Kiri Te Kanawa’s ‘Earthy Power’ To Open Beiteddine Festival
Practice with the Budapest Concert Orchestra had gone well, and Dame Kiri was looking forward to opening the Beiteddine festival on Saturday. Large-scale outdoor concerts, she said, are an important way to attract a wider audience to classical music.
“This is a concert, not opera. It’s an event; it’s where you are. Beiteddine is surrounded by mountains, under a beautiful sky. At our open-air concerts, we’ve found that people are more casual. They bring their children and a picnic.”
It’s 29 years since Dame Kiri made her Covent Garden debut as Countess Almaviva in Mozart’s The Marriage of Figaro. Since then, she’s managed to please a large public and the critics, too.
“I listen to Wagner at home on record,” she said, “but for me, live, it’s far too long.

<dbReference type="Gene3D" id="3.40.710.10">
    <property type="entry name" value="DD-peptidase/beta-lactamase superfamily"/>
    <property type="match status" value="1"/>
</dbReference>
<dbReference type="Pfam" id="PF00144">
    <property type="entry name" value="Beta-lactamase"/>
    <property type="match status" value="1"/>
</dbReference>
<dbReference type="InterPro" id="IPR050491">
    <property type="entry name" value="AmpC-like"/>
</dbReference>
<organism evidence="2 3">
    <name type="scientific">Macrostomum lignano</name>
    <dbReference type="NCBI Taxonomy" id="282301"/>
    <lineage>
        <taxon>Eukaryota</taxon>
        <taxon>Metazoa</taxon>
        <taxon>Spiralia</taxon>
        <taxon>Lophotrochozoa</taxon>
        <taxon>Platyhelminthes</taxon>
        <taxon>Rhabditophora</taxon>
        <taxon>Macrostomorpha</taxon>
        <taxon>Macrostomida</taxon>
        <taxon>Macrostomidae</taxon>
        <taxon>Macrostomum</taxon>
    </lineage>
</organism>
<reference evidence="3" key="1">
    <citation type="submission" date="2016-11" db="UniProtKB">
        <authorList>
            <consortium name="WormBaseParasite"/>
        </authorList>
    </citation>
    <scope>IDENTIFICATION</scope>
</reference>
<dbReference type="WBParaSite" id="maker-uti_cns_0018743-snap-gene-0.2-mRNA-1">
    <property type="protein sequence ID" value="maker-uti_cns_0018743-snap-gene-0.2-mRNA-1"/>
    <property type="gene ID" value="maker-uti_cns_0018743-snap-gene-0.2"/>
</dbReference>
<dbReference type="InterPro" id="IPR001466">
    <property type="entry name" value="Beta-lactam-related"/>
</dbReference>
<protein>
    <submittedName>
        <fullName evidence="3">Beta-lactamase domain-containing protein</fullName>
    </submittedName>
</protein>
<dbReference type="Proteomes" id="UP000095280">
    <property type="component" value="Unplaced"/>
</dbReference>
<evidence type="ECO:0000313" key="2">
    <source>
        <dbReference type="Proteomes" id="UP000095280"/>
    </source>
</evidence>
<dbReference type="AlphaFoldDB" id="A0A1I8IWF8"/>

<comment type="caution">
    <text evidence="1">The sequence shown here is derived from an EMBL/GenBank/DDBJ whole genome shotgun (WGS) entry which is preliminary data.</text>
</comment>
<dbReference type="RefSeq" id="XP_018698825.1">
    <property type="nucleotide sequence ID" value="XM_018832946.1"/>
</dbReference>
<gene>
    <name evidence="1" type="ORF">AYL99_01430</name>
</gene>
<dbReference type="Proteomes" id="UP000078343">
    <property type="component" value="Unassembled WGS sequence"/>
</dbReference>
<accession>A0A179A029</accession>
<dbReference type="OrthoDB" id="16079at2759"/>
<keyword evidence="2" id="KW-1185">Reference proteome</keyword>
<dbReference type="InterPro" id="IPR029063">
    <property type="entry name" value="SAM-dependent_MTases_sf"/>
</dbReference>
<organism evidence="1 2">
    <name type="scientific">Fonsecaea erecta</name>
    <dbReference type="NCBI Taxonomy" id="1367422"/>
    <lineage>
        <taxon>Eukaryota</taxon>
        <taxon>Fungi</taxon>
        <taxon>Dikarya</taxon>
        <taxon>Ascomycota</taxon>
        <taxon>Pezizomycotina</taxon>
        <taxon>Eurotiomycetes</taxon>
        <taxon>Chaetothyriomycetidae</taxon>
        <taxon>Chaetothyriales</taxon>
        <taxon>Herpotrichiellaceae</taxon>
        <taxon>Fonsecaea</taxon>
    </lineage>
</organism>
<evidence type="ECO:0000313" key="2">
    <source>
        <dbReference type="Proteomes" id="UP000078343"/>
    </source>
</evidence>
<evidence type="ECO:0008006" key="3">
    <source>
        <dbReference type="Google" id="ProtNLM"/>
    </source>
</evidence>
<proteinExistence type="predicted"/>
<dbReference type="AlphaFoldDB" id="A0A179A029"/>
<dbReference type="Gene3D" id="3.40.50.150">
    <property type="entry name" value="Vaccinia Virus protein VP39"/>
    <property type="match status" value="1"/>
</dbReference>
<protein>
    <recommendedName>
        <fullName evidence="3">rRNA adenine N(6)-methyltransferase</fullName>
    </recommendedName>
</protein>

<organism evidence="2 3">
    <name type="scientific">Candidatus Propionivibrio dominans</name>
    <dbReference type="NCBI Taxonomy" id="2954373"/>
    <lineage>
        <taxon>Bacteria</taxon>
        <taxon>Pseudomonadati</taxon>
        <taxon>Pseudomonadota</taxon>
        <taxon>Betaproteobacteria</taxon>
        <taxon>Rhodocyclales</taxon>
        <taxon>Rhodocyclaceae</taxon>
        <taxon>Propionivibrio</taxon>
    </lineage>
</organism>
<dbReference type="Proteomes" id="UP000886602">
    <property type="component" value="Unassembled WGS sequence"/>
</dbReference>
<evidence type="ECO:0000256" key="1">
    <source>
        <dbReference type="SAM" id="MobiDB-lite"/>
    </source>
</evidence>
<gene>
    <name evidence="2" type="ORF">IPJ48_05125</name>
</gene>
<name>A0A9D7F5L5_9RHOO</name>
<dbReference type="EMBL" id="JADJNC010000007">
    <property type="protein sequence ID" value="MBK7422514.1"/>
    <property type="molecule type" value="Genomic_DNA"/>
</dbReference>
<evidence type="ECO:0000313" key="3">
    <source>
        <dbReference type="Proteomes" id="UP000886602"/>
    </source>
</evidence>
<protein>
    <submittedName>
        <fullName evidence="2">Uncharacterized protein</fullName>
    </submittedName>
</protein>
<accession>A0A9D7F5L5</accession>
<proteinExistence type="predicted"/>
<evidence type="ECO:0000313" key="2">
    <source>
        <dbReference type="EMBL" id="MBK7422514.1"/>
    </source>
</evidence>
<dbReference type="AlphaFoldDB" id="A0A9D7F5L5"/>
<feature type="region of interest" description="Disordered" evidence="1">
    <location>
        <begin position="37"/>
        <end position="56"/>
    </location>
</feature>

“I want to play golf and tennis and go fishing. Five hours live is too much.”
Dame Kiri will not, it seems, be singing any of the Maori songs from her native New Zealand that she recently recorded on CD for EMI. “One day I’ll sing them in performance,” she promised.
But the program is a varied one. It includes Tu Che La Vanita from Verdi’s Don Carlos, and Marietta’s Lute Song from Korngold’s Die Tote Stadt as well as Somewhere, from West Side Story and With One Look from Sunset Boulevard.
“We have an excellent orchestra that can play all these different styles,” said conductor Robin Stapleton. “That’s half the work done.”
Dame Kiri has been loved everywhere she’s played and Lebanon will surely be no exception. “I come from a small country too,” she said, “and it’s right in the middle of the ocean and with some funny weather. This festival has gone through many trials and tribulations. It’s a tribute to your country that you’ve done so well. What matters is not how small a country is, but how strong is its heart.”
Kiri Te Kanawa at Beiteddine will perform with the Budapest Concert Orchestra conducted by Robin Stapleton on Saturday, July 1 at 9.00pm—The Daily Star (Lebanon)
© 2000 Al Bawaba (www.albawaba.com)